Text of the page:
Old People Are Terrible At Conveying Emotions In Text Messages
In a coffee shop deep in the heart of Chicago, Illinois, I observe the Old in its natural habitat (also commonly referred to as an old person, mammalia, or geriatric familiaris) from a distance, careful not to give away my position. The Old will spend hours in the same spot, fumbling through an actual newspaper while drinking black coffee with no add ons. It sits there emotionless, with an oversized sweater and pleats on and it’s hard not to love them.
Eyeglasses lowered on the rim of their nose, the old is on its own. It looks at the device with a facial expression that, to an outside observer, screams disgust. In actuality, this is just what the old looks like when it’s trying to squint to see the text on their mobile device. It holds the phone in one hand, while the other hand with the pointer finger raised high above, taps letter by letter at an alarmingly slow rate. So slow, in fact, that oftentimes younger onlookers can not resist the temptation to snatch the phone away and do whatever keystrokes are left.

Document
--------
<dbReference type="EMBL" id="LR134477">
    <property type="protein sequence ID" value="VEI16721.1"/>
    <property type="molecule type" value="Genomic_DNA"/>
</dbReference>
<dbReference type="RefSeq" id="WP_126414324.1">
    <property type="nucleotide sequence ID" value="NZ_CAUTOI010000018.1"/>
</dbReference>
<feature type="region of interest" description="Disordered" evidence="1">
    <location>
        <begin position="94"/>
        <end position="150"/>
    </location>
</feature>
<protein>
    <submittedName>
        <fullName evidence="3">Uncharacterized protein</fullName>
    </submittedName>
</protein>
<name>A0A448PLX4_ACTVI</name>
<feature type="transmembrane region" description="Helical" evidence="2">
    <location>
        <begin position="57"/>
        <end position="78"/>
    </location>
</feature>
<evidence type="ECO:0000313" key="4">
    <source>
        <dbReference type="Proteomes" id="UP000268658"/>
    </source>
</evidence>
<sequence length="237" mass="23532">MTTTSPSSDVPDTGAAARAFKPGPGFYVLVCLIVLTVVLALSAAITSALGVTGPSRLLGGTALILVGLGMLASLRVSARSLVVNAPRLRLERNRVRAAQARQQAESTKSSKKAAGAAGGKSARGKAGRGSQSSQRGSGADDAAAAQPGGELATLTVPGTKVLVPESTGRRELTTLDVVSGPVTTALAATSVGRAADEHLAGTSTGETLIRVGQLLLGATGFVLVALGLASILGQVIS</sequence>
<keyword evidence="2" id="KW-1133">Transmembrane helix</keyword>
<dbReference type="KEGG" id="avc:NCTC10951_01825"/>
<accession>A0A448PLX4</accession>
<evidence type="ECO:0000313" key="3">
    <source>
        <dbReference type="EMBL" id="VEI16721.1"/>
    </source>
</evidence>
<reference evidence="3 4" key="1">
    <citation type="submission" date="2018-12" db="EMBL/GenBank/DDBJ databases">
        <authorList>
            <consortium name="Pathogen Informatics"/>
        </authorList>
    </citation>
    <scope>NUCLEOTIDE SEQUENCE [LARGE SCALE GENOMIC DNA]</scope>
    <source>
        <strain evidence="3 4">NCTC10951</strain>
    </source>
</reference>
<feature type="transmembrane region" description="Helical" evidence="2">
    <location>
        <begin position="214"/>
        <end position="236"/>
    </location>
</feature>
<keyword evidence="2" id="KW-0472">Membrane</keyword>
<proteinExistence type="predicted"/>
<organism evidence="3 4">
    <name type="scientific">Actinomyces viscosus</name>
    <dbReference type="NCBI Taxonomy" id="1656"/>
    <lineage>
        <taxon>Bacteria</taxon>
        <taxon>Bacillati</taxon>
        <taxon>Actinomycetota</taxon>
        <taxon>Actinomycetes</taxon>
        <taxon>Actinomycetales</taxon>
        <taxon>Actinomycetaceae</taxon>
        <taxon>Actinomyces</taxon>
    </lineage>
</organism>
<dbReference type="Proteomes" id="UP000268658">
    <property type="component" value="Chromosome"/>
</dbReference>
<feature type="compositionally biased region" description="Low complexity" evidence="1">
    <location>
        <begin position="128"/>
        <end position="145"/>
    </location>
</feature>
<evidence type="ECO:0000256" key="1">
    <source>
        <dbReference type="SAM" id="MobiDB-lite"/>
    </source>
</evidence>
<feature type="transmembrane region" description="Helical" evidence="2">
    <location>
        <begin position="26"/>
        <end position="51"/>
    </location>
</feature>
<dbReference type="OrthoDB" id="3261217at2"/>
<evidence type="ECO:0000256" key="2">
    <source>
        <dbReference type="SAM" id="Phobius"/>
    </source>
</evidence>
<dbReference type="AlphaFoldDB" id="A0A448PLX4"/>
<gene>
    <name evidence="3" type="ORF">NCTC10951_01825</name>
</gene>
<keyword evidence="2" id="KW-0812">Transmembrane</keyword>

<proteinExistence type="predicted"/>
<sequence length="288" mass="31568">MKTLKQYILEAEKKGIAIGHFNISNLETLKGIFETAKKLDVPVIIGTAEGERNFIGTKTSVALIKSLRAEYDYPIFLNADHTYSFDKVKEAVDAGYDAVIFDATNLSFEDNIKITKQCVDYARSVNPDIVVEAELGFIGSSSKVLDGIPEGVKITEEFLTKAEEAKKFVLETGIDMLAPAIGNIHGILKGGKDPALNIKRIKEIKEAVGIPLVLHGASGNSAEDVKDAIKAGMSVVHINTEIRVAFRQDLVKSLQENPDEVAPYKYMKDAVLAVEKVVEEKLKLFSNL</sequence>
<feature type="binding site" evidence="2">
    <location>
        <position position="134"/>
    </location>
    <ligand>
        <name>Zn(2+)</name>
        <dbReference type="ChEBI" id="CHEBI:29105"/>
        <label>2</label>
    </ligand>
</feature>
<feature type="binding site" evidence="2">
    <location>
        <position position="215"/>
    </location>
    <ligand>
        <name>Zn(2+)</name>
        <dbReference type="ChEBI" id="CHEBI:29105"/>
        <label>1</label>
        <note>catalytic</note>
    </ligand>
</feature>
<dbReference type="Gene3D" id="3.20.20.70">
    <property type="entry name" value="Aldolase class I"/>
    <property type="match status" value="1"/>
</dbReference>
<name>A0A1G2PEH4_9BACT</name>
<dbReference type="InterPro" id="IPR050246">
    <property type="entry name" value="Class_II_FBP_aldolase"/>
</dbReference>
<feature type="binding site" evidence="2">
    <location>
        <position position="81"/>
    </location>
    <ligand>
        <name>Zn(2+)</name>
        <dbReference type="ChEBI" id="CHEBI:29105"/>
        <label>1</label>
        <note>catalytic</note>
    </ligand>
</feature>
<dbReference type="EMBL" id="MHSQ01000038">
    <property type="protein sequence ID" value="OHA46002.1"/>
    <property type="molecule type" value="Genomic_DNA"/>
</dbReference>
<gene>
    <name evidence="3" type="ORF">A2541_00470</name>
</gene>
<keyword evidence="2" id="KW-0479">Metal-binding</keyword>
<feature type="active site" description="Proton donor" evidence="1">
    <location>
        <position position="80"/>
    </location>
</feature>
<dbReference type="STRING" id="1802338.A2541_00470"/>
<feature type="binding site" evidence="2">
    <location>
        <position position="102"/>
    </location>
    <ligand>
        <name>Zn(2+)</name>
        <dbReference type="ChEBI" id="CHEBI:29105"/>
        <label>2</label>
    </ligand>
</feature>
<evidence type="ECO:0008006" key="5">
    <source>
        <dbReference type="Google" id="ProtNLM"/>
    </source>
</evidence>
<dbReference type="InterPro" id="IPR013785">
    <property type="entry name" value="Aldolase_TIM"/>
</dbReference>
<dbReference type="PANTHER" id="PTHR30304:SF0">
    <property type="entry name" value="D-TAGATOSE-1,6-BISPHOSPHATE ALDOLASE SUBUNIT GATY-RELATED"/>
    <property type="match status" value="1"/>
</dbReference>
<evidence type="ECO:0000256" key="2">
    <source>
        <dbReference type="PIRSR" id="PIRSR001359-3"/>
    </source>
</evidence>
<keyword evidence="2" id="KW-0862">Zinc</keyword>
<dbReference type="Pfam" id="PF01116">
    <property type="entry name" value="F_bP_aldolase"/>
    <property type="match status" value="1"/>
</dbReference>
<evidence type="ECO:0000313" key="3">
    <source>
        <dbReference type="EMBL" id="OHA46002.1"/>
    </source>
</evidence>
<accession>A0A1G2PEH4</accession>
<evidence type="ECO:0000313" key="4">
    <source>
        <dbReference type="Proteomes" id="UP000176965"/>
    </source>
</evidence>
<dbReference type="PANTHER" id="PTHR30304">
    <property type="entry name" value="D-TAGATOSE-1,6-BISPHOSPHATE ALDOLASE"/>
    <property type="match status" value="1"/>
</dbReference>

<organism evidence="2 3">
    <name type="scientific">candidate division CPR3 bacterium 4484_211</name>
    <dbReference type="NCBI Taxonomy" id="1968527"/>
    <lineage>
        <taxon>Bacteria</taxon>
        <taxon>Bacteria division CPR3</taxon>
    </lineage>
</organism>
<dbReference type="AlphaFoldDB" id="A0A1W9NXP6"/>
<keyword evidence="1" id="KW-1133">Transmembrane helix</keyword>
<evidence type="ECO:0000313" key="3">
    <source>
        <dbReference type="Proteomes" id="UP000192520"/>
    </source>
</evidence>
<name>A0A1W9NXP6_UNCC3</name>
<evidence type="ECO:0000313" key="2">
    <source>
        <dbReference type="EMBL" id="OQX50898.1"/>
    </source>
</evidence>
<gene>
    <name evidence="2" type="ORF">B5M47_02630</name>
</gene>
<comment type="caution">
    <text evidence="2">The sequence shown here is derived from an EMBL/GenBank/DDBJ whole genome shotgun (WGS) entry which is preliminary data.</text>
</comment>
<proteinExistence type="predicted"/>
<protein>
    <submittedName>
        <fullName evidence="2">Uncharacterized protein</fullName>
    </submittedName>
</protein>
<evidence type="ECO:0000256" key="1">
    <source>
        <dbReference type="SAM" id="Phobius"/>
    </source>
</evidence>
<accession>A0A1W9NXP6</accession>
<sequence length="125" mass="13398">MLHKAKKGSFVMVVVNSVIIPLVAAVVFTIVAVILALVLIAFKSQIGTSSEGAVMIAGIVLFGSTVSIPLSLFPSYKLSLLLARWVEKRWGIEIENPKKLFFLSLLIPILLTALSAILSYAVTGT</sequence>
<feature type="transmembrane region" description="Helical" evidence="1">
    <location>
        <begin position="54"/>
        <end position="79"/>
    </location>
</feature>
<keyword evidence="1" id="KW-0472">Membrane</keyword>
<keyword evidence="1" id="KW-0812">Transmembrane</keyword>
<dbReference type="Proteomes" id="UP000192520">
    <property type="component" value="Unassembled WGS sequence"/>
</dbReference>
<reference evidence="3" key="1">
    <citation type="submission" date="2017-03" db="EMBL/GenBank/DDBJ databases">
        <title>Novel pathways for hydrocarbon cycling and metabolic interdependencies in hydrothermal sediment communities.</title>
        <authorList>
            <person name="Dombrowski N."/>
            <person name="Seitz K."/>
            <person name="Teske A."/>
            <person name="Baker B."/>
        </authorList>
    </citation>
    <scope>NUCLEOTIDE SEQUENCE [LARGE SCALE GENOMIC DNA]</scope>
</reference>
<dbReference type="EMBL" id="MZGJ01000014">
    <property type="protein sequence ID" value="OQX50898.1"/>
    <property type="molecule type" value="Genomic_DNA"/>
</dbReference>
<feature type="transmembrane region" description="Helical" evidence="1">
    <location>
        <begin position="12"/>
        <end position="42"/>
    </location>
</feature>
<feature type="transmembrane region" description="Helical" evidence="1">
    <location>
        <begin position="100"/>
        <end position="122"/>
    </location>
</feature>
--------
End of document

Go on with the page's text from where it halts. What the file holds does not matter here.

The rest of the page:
Old people are cutesy. They go off on tangents about days of old when things were simpler and buying a house was as easy as having 1,500 bucks in the old savings account. They haven’t stayed up with the times and that is okay unless we’re talking about text messaging. Because make no mistake about it the olds are HORRIBLE at texting.
My dad ends a majority of text message he sends me with something like this “-Dad”, “Love, Dad”, “From, Dad” as if I don’t know who texted me. I work with retired volunteers often in my line of work and they send me text messages that seem rude but I know are not meant to be. As a child of the Internet, when I am communicating with old people I’m constantly trying to not to offend them.
When sending e-mails or text messages, I find myself overusing exclamation marks because I don’t want to make it seem like I’m unenthusiastic or aloof in anyway, but the favor is not returned when you’re speaking with an old. I’ll say something like “Can’t wait to see you today!” to my grandma or a 65 year old who is coming to stuff envelopes in my office via text message and they’ll send something back like “Okay.” or “See you soon.”
They don’t understand the nuances of texting like their younger counterparts. I can’t blame them, of course. They fought on the beaches of Normandy and in Iwo Jima so I could start a podcast with my shithead friend and talk about cranking off. I’m not trying to sound ungrateful- the fact that these people even learned how to text message or e-mail is a miracle in and of itself. I just wish they knew that there were unspoken rules in age of digital communication.